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City of Bethlehem Creates Community Advisory Board
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BETHLEHEM, Pa. (WLVT) - After hundreds rallied outside City Hall last month to demand racial justice and police reform, the City of Bethlehem is taking action with the creation of a community advisory board.

"I've been here all my life. I think it's time for us to come together, sit at the table, and come to an agreement on how we can make life a little better," said Esthler Lee, president of the Bethlehem unit of the NAACP.

Lee approached Mayor Bob Donchez about organizing the advisory board, as recommended by members of the national NAACP board.

Protests in Bethlehem have been peaceful and passionate, holding law enforcement accountable for how police interact with the public. Donchez said Bethlehem’s police department is "one of the finest" in Pennsylvania, receiving both state and national accreditation.

"They also follow best practices and current case law with regard to training and education," he said in a press conference Monday. "Does this mean that the policies and practices are above review? No. There is always room for self-reflection and to critique oneself and for improvement."

"Many people, I think, just need to know what we do," said Bethlehem police chief Mark DiLuzio, "and this is a chance -- the advisory board -- to educate the public and also the public to educate us on how we're doing our job."

DiLuizio said his department reviews its policy standards every year and recently publicized its "use of force" protocols.

"We released a set of eight or nine standards that many departments around the country don't have," he explained. "We've already had [them] for years."

The 21-member advisory board represents several sections of the community. It includes elected officials from the city, county and state. It also has members from the faith community, the Latino community, and local youth. The health department and emergency shelter are involved, as well as police and teacher unions.

Bethlehem Area School District superintendent Dr. Joseph Roy said the board is well-represented.

"This isn't just about policing," he said, "because you can't talk about issues of racism without also looking at housing discrimination, housing segregation, employment, education, health care, and all the other pieces that go into it."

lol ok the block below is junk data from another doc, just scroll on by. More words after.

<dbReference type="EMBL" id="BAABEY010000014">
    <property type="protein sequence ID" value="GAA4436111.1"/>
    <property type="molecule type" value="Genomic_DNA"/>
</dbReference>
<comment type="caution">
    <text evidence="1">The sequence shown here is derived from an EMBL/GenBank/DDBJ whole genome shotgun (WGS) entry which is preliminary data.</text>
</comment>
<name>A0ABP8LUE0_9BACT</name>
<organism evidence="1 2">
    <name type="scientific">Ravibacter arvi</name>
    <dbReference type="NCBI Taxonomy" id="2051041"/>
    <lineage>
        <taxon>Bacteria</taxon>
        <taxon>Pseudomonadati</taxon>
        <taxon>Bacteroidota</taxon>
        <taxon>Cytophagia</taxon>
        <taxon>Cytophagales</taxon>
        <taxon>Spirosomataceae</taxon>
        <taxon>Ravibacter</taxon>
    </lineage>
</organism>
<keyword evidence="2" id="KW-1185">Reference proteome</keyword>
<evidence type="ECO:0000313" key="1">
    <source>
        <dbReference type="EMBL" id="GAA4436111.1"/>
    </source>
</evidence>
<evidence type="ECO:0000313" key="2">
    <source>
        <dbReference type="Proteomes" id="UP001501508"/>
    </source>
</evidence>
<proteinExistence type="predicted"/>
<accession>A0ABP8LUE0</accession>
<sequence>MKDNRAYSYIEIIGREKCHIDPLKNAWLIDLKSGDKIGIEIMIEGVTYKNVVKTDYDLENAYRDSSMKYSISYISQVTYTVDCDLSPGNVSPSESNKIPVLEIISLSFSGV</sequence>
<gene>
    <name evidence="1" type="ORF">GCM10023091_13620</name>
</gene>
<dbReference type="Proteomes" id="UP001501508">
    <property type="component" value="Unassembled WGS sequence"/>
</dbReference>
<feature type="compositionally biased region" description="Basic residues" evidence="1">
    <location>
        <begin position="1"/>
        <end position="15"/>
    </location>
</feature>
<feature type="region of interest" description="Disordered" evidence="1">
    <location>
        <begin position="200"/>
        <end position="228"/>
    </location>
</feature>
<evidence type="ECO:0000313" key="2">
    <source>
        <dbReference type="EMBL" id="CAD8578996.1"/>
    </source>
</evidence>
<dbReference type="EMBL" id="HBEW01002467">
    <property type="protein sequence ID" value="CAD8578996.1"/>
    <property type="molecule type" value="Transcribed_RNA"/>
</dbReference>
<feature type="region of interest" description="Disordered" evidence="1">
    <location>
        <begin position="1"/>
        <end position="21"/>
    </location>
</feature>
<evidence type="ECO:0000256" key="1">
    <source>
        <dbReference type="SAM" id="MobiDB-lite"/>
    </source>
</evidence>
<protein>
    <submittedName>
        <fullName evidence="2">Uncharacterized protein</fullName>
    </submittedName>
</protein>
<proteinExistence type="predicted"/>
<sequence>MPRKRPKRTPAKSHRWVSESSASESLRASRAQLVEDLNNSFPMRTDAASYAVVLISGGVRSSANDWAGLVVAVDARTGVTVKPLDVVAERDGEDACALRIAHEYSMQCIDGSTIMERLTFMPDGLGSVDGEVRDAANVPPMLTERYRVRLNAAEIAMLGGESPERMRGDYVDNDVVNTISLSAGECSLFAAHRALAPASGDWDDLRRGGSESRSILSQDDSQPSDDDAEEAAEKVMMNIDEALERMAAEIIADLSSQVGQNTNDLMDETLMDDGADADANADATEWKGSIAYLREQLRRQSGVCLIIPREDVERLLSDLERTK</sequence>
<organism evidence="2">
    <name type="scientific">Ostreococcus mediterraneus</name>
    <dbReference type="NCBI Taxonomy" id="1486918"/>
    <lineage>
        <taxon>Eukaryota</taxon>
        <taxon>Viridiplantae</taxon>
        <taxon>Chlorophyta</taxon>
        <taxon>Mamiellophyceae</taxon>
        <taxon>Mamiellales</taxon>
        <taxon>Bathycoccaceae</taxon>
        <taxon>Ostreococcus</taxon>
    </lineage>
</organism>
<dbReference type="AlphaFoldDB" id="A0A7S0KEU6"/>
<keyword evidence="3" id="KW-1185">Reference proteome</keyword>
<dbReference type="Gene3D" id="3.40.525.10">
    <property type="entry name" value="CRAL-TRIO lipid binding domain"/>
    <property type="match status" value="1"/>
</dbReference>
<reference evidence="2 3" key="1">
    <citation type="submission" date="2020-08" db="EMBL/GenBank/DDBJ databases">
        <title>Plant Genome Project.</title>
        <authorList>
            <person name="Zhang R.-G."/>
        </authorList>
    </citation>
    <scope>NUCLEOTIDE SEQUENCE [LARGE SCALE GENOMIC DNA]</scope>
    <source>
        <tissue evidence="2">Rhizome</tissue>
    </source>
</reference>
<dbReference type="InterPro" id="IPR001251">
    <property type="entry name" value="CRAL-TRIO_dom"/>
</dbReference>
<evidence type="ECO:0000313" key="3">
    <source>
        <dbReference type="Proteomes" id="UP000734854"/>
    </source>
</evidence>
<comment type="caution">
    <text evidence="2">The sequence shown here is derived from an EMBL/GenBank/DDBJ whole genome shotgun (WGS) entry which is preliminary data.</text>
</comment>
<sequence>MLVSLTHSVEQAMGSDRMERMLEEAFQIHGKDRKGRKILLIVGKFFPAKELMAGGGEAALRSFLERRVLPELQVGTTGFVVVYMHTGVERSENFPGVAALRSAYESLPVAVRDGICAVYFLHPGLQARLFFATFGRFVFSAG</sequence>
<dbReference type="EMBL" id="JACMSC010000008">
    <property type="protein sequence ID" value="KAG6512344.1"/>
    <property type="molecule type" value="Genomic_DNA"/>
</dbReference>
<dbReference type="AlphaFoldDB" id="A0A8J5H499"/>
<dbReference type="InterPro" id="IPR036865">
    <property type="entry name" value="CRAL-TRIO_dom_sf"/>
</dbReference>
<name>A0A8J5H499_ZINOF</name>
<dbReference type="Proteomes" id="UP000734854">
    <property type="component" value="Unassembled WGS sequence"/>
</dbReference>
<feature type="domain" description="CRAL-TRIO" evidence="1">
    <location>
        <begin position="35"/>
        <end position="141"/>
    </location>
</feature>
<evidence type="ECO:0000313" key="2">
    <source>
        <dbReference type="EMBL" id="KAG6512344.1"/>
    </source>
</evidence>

"Our desire is to initiate immediate change by encouraging transparency, accountability and effective communication that will stabilize the climate of the Bethlehem community and adjacent communities which are needed in these tumultuous times," Lee said.

"It's always a good point to have a dialogue," Donchez added. "That's the most important -- to reach out, have discussions, have a dialogue. We may not always agree, but hopefully we'll agree most of the time, and that's always been our tradition here in Bethlehem."

The board expects to meet monthly. The next meeting is set for Monday, July 13.

Here is the full list of members on the community advisory board:

  • Robert Donchez, Mayor of Bethlehem
  • Esther Lee, President, Bethlehem NAACP
  • Lamont McClure, Northampton County Executive
  • Steve Samuelson, PA State Representative
  • Michael Colon, Bethlehem City Councilmember
  • Grace Crampsie-Smith, Bethlehem City Councilmember
  • Tomacene Nickens, Bethlehem NAACP
  • Rabbi Sholomo Levy, Bethlehem NAACP
  • Carl Nelson, Bethlehem NAACP
  • Rabbi Michael Singer, Congregation Brith Shalom
  • Canon Dale Grandfield, St. Paul's Episcopal Church
  • Dr. Joseph Roy, Superintendent, Bethlehem Area School District
  • Kristen Wenrich, Bethlehem Health Department
  • Bob Rapp, Bethlehem Emergency Shelter
  • Cesar Cordova, Latino Advisor
  • Spencer Williams, Youth Member
  • Sydney Duffy, Youth Member
  • Chief Mark DiLuzio, Bethlehem Police Department
  • Bill Audelo, Police Union President
  • Laura Keding, Teachers Union President
  • Alex Karras, Chief of Staff to Mayor Donchez